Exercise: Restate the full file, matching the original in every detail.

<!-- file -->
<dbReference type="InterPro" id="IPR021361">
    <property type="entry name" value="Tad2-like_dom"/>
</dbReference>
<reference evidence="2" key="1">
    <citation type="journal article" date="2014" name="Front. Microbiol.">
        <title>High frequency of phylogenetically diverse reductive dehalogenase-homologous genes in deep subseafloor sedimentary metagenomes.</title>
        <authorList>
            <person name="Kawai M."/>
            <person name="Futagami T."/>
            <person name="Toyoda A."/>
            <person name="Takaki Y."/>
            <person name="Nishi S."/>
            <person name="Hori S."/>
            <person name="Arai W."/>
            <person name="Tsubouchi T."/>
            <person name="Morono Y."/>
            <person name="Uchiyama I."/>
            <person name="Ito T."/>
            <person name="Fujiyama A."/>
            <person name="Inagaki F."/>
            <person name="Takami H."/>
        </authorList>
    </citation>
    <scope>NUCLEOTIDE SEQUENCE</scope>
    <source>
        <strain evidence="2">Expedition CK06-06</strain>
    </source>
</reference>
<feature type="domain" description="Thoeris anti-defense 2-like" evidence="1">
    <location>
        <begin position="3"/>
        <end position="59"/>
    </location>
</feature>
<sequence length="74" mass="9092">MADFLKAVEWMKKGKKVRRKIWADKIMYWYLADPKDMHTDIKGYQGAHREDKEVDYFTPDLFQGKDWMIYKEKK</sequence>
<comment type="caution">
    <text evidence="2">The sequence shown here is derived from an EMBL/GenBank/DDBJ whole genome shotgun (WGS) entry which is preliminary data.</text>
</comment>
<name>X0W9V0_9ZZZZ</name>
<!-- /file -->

<dbReference type="InterPro" id="IPR021361">
    <property type="entry name" value="Tad2-like_dom"/>
</dbReference>
<reference evidence="2" key="1">
    <citation type="journal article" date="2014" name="Front. Microbiol.">
        <title>High frequency of phylogenetically diverse reductive dehalogenase-homologous genes in deep subseafloor sedimentary metagenomes.</title>
        <authorList>
            <person name="Kawai M."/>
            <person name="Futagami T."/>
            <person name="Toyoda A."/>
            <person name="Takaki Y."/>
            <person name="Nishi S."/>
            <person name="Hori S."/>
            <person name="Arai W."/>
            <person name="Tsubouchi T."/>
            <person name="Morono Y."/>
            <person name="Uchiyama I."/>
            <person name="Ito T."/>
            <person name="Fujiyama A."/>
            <person name="Inagaki F."/>
            <person name="Takami H."/>
        </authorList>
    </citation>
    <scope>NUCLEOTIDE SEQUENCE</scope>
    <source>
        <strain evidence="2">Expedition CK06-06</strain>
    </source>
</reference>
<feature type="domain" description="Thoeris anti-defense 2-like" evidence="1">
    <location>
        <begin position="3"/>
        <end position="59"/>
    </location>
</feature>
<sequence length="74" mass="9092">MADFLKAVEWMKKGKKVRRKIWADKIMYWYLADPKDMHTDIKGYQGAHREDKEVDYFTPDLFQGKDWMIYKEKK</sequence>
<comment type="caution">
    <text evidence="2">The sequence shown here is derived from an EMBL/GenBank/DDBJ whole genome shotgun (WGS) entry which is preliminary data.</text>
</comment>
<name>X0W9V0_9ZZZZ</name>